The Richard Kelton Memorial Scholarship Fund is used to provide scholarships for undergraduate students majoring in theatre with an emphasis in acting. Preference is given to a student who shows evidence of having the aptitude for becoming a professional actor. 

A fund established to provide scholarships in Dance.

Stan and Julie Lentz, formerly of Overland Park, Kansas, created the John David Lentz Memorial Scholarship Fundin 1995 to honor their son. John graduated from the University of Kansas with a degree in theatre and voice and continued his training as a graduate student at the Old Globe Theatre in San Diego, California. He died in San Diego in 1994.

The John David Lentz Memorial Scholarship Fund provides an award for an undergraduate student majoring in theatre on the basis of need and merit.

The Moxie Talent Agency Scholarship Fund provides a scholarship or award each semester to a deserving theatre undergraduate student who is looking to pursue a career in the arts other than being an actor—whether that is as an agent, a manager or another business-related occupation in the entertainment community.

After graduation, Stacey Siegert (c ’2000), started her professional career in New York as an actor. She found that she had more of a passion for other parts of the industry. She obtained other experience by working as an assistant to the director of marketing for The Blue Man Group, as a casting assistant for Law & Order: SVU, as a business consultant to actors at TVI Actors Studio and as a manager at Wilhelmina Models. After returning to Kansas City, she worked as a Senior Agent at Exposure Model and Talent, Inc. After seven years working as an assistant, she decided to branch out on her own and open Moxie Talent Agency, LLC in October of 2013.

Eligible candidates must be pursuing the possibility of working in another role other than becoming an actor, someone who is also pursuing knowledge on the business side of the acting world. The award is based on the student’s tenacity and their curiosity of learning the business side of the business.

The New Theatre Guild was formed in 1994 by Kansas City actress Dodie Brown to promote and encourage the growth of live theater in the Greater Kansas City area. Her love of theatre and the related arts is expressed through her profession and ongoing support for the artistic community. The idea was born when Dodie was asked to use some of her friends as extras in The Sound of Music. They had so much fun during the production that it became a regular habit. This is when Dodie decided it was time to bring professional arts and arts supporters together by forming a Guild that uniquely blends the two! The Guild enjoys the support and encouragement of The New Theatre Restaurant of Overland Park, Kansas, and its owners, Dennis D. Hennessy and Richard Carrothers.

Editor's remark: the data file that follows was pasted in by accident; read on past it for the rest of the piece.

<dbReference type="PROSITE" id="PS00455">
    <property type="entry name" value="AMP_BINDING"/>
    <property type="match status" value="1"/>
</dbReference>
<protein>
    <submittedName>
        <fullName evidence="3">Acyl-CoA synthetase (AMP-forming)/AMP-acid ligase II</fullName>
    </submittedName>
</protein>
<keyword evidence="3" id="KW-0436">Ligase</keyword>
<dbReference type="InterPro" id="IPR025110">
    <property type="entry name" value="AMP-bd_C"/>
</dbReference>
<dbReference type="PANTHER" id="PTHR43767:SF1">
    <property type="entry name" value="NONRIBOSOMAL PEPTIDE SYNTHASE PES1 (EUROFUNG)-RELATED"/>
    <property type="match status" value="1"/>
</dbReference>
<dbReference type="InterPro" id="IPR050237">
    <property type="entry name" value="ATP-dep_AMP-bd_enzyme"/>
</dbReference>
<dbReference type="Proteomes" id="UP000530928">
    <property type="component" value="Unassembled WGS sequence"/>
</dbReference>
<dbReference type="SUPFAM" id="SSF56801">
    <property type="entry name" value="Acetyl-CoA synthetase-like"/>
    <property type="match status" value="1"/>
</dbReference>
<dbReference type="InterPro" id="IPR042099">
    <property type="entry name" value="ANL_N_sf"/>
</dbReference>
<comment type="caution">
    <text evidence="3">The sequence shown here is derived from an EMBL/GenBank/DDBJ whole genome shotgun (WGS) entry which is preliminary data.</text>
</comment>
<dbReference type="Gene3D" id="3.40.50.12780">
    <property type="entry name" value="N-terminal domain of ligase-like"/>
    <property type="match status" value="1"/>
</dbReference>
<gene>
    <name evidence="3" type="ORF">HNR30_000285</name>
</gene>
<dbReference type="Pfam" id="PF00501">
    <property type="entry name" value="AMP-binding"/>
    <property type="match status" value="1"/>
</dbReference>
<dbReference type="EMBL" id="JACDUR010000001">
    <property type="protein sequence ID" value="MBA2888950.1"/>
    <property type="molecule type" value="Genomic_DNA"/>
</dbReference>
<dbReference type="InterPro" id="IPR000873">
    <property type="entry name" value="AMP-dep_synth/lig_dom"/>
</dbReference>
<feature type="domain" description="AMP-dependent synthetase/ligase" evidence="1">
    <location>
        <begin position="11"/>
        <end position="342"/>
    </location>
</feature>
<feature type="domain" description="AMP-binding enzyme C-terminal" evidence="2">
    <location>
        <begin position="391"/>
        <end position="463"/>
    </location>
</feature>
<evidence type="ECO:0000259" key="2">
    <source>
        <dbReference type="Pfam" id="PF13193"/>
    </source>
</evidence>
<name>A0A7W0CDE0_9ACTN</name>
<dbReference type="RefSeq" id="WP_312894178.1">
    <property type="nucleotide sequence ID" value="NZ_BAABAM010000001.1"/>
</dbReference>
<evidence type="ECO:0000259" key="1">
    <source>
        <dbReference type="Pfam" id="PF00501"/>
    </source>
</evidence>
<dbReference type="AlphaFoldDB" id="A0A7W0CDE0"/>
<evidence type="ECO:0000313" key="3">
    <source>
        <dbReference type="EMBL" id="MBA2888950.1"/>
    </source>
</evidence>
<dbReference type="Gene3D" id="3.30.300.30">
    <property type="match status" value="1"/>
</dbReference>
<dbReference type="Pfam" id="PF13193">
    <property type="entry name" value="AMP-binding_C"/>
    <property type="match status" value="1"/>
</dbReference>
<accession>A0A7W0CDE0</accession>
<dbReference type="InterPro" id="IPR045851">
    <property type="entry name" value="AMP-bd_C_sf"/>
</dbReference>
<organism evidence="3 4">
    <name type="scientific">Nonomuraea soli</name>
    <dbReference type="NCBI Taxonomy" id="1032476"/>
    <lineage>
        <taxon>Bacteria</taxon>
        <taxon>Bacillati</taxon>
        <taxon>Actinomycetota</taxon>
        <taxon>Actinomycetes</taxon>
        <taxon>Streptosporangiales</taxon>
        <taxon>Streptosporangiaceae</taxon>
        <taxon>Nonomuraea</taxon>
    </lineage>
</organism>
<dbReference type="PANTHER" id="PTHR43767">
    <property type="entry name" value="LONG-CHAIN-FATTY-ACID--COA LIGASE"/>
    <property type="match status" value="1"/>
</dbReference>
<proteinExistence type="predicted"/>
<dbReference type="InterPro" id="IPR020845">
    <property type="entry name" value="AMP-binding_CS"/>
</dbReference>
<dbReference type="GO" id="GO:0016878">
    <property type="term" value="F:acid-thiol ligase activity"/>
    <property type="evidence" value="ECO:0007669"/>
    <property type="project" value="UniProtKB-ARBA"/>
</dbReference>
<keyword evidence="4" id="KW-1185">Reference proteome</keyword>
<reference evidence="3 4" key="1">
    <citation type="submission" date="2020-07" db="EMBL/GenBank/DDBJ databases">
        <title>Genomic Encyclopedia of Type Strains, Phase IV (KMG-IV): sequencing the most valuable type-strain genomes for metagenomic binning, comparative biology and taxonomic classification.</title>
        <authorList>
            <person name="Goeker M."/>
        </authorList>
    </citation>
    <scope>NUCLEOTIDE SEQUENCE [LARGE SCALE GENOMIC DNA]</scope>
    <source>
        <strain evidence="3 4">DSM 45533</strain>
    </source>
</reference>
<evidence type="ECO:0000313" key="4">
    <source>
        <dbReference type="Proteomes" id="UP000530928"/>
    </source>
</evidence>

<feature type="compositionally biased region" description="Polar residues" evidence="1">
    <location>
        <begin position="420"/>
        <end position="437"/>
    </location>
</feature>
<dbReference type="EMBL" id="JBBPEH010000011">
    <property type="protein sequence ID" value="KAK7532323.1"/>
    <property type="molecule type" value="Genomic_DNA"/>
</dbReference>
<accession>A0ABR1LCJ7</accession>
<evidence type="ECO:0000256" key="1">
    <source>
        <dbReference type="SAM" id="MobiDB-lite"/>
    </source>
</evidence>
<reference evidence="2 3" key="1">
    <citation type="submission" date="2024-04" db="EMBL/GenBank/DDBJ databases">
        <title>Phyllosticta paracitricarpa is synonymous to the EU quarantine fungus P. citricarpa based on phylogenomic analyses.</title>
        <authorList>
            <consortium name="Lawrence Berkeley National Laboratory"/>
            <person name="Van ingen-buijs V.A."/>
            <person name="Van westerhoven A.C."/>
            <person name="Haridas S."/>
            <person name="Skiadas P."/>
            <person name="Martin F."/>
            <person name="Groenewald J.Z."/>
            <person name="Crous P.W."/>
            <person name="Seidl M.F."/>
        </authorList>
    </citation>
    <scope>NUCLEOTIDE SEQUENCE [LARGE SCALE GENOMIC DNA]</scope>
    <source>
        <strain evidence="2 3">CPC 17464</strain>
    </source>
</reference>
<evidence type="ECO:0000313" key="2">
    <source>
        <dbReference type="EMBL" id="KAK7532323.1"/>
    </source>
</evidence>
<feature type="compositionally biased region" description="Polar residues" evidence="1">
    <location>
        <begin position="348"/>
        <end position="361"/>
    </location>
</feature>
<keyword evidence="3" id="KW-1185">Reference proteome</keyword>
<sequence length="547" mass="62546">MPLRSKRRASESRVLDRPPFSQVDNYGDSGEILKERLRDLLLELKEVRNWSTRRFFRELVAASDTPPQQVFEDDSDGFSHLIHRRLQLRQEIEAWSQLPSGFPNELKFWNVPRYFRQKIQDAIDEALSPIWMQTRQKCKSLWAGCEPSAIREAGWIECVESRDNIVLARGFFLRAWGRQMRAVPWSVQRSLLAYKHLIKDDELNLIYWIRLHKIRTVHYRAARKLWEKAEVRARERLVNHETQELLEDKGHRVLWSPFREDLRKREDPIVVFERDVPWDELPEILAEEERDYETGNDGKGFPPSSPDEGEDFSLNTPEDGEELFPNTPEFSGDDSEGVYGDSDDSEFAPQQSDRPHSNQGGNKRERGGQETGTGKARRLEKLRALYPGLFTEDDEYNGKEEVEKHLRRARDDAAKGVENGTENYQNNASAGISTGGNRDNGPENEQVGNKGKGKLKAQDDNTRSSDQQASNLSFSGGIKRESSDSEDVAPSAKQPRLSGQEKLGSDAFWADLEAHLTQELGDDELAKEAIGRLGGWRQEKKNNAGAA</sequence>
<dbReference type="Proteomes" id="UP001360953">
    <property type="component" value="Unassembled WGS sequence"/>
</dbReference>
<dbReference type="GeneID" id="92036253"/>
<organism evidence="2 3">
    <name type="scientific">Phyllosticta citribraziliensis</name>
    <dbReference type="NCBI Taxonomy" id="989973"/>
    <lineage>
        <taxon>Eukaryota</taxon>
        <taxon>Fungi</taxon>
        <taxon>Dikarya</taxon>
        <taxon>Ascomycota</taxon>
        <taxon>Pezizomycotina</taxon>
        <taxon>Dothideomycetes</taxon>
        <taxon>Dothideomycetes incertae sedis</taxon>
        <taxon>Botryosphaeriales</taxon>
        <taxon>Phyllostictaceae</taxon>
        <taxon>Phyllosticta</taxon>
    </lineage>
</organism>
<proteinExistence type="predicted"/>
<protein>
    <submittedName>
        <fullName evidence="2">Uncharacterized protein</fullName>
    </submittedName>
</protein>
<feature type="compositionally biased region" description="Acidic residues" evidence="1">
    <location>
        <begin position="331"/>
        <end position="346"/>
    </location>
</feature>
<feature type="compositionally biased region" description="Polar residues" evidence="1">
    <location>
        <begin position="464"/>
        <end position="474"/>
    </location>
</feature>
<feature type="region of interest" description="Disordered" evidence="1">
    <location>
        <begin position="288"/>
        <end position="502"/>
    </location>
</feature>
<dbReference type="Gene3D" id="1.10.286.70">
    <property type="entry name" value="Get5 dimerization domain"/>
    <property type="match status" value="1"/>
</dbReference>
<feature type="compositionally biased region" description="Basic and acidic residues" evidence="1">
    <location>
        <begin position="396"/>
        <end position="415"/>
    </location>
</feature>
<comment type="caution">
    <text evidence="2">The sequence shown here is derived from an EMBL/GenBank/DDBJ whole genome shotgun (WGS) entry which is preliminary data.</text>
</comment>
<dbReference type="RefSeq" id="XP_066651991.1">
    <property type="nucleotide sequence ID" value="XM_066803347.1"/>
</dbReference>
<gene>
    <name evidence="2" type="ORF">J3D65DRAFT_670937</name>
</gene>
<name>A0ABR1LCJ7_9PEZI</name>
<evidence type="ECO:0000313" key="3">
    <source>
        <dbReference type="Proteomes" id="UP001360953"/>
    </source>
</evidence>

Theatre arts scholarships are the Guild's philanthropic focus. The beneficiaries are area universities who maintain outstanding theatre arts departments. Currently, the Guild funds scholarships at the University of Kansas, the University of Missouri-Kansas City, the University of Central Missouri, and Kansas State University. The Guild has awarded scholarships to students at the University of Kansas since its inception in 1994.

It currently awards the Dodie Myers Brown Scholarship, Don Knotts Scholarship, Dennis D. Hennessy & Richard Carrothers Scholarship, Jacqueline and Curt Stokes Scholarship, and William and Penny Gamm Scholarship to KU Students each year.

The Susan Tisdall Niven Scholarship was established in 1982 by Jeanne P. Tisdall to honor her daughter, Susan Tisdall Niven. Susan graduated from the Department of Theatre in 1968 and was killed in an automobile accident in 1981 while skiing in Colorado.

The fund is to be used to provide a scholarship to an incoming female graduate student in the M.A., M.F.A. or Ph.D. programs. The award is to be based on talent, academic achievement during the recipient’s undergraduate career, and a record of active participation in extracurricular activities. 

A fund established to provide scholarships in Dance to deserving students from Western Kansas (defined as all counties west of, or bisected by, Highway 81, excluding the city of Wichita).

The Claire Reinhold Scholarship in Theatre provides awards for deserving first year students, transfer students, undergraduate and graduate students majoring in theatre.

Buddy Rogers & Mary Pickford wedding portrait

Funding for the Charles “Buddy” Rogers Scholarship was provided to KU Theatre by the Mary Pickford Foundation in 1987. 

Charles 'Buddy' Rogers grew up in Olathe, Kansas, graduated from the University of Kansas, and moved to Hollywood where he started appearing in silent films by the mid-1920s. He was in two big hits right away: Fascinating Youth (1926), his first film, and Wings (1927), co-starring Clara Bow. Wings was the first feature film to win an Academy Award for Best Picture. In 1927 Buddy met film star Mary Pickford and they were married in 1937. Their marriage lasted for forty-two years, one of the longest in Hollywood history to that point.

The fund is used to provide scholarships to needy, worthy students who are citizens of the USA and not on an athletic scholarship. The additional criteria will be that they have demonstrated scholarly capabilities as well as creative capabilities that will equip them for work in theatre and/or film.